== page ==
June 2013
Volume 54, Issue 15
Free
ARVO Annual Meeting Abstract  |   June 2013
Polarimetry in ex vivo retina from donors with Alzheimer’s disease
Author Affiliations & Notes
  • Francisco Avila
    Physics and Astronomy, University of Waterloo, Waterloo, ON, Canada
    Laboratorio de Optica, Centro de Investigacion en Optica y Nanofisica, Universidad de Murcia, Murcia, Spain
  • Laura Emptage
    Physics and Astronomy, University of Waterloo, Waterloo, ON, Canada
  • Marsha Kisilak
    Physics and Astronomy, University of Waterloo, Waterloo, ON, Canada
    School of Optometry and Vision Science, University of Waterloo, Waterloo, ON, Canada
  • Juan Bueno
    Laboratorio de Optica, Centro de Investigacion en Optica y Nanofisica, Universidad de Murcia, Murcia, Spain
  • Melanie Campbell
    Physics and Astronomy, University of Waterloo, Waterloo, ON, Canada
    School of Optometry and Vision Science, University of Waterloo, Waterloo, ON, Canada
  • Footnotes
    Commercial Relationships Francisco Avila, None; Laura Emptage, None; Marsha Kisilak, None; Juan Bueno, None; Melanie Campbell, CanCog Technology (F), University of Waterloo (P)
  • Footnotes
    Support None
Investigative Ophthalmology & Visual Science June 2013, Vol.54, 2304. doi:https://doi.org/
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      Francisco Avila, Laura Emptage, Marsha Kisilak, Juan Bueno, Melanie Campbell; Polarimetry in ex vivo retina from donors with Alzheimer’s disease. Invest. Ophthalmol. Vis. Sci. 2013;54(15):2304. doi: https://doi.org/.

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      © ARVO (1962-2015); The Authors (2016-present)

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Abstract

Purpose: Alzheimer’s disease (AD) is characterized by the formation of insoluble fibrils (plaques) composed of amyloid β proteins. Polarization properties of stained amyloid β have been studied in brain tissue. Amyloid β has been found near the optic nerve fibre layer of the retina [1] in patients with AD using fluorescence staining [1,2]. We characterize the polarization properties of unstained amyloid β. The neural retina is optically accessible so these properties could be important to detection of amyloid β in the living eye.

Methods: Retinas were dissected from eyes obtained following informed consent under the auspices of the Eye Bank of Ontario and fixed in paraformaldehyde for those with a diagnosis of AD and age matched normals without AD or glaucoma. The retina was stained with 0.1% Thioflavin S. Firstly we tested, on one set of retinas, whether regions staining positively for Thioflavin S were also visible under crossed polarization. Retinal flat mounts without staining were prepared from subjects positive and negative for AD. Slides with pure amyloid β on glass was prepared by adding a Hepes buffer solution to ultra pure amyloid 1-42 and placed in a 37C incubator for 1, 6 and 23 hours. Polarized microscopy in red light was used to obtain the spatially resolved Mueller matrices of areas of the samples which showed increased brightness under crossed polarisers and negative regions of equal size. Spatial maps of diattenuation, polarizance, birefringence and depolarization were calculated. Histograms of these maps were compared using a Kolmogorov-Smirnov test.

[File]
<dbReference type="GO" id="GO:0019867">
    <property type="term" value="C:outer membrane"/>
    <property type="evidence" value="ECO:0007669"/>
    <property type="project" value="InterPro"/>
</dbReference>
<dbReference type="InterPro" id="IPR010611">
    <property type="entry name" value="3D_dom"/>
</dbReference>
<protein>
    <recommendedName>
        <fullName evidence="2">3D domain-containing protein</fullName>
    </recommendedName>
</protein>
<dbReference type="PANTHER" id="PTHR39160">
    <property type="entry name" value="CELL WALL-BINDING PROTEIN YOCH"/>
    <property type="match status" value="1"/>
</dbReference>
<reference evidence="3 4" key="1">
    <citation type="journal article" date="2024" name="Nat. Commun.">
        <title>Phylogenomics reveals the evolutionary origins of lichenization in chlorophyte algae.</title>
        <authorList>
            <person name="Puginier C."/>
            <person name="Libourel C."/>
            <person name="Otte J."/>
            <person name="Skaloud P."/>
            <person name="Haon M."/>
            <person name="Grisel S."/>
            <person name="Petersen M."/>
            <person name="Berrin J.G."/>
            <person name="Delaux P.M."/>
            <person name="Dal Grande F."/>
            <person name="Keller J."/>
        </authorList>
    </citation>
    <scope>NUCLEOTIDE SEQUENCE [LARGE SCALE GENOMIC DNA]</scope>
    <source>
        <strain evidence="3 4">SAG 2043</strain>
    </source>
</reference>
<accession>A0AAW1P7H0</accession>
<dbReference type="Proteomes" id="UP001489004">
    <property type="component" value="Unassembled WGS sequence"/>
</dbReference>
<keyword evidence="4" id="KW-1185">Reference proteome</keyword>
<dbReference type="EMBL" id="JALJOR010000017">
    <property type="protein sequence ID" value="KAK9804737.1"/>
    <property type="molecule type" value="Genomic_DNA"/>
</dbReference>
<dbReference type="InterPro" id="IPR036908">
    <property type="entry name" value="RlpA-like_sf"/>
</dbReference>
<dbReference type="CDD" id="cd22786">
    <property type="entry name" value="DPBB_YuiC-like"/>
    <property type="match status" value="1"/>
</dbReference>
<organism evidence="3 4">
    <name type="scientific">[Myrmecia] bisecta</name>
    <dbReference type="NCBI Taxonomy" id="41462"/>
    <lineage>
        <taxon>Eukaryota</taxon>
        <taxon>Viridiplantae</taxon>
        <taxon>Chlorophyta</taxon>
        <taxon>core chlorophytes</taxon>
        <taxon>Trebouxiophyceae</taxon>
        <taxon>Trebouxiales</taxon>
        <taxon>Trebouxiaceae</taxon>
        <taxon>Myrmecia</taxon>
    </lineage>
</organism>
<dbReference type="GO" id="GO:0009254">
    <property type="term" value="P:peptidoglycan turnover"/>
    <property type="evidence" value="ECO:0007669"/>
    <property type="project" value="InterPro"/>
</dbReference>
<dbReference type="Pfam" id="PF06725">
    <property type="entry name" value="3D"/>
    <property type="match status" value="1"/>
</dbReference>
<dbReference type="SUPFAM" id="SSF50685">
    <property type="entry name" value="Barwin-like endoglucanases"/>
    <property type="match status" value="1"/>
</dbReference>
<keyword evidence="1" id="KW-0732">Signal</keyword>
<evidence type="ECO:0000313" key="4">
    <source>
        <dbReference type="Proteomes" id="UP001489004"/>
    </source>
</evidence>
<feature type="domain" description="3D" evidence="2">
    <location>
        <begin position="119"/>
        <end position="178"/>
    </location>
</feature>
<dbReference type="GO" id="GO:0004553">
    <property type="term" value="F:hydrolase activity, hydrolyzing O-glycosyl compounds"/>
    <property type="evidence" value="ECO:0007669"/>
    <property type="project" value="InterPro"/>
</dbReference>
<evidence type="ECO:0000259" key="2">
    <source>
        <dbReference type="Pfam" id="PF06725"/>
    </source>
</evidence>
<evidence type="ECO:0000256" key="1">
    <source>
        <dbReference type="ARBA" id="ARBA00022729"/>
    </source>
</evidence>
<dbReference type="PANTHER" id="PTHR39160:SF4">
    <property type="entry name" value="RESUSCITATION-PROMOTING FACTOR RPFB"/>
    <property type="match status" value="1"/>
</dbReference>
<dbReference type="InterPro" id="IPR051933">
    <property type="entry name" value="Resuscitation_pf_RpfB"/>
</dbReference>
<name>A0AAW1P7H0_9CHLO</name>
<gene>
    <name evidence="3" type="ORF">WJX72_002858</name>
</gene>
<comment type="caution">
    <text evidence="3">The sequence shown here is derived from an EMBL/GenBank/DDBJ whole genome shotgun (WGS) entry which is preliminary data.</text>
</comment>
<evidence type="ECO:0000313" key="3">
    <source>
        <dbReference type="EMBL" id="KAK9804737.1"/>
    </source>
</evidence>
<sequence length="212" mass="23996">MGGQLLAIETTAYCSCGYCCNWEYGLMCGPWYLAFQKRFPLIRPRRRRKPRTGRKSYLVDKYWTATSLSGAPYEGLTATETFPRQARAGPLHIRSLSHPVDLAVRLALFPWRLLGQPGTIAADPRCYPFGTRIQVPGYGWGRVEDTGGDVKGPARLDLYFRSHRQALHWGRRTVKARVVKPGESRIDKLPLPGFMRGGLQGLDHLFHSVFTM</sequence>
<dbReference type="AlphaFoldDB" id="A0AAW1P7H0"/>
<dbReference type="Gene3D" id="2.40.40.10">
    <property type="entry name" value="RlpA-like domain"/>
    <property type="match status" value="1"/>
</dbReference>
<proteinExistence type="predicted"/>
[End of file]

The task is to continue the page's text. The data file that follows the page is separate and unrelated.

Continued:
Results: 82% of Thioflavin S positive areas showed increased brightness in crossed polarization. 15% of areas with increased brightness in crossed polarization were not stained. For unstained tissue, histograms of retardation from birefringence and depolarization were significantly different between presumed amyloid β deposits and surrounding retina as well as between deposited amyloid β and surrounding regions.

Conclusions: Unstained amyloid β deposits have polarization properties which can be quantified via Mueller matrix polarimetry. Amyloid β increases the amount of light scattered. In turn, these properties can make the deposits more visible. These studies of amyloid β in the retina may allow us to quantify progression of AD.

Keywords: 630 optical properties • 688 retina • 612 neuro-ophthalmology: diagnosis  
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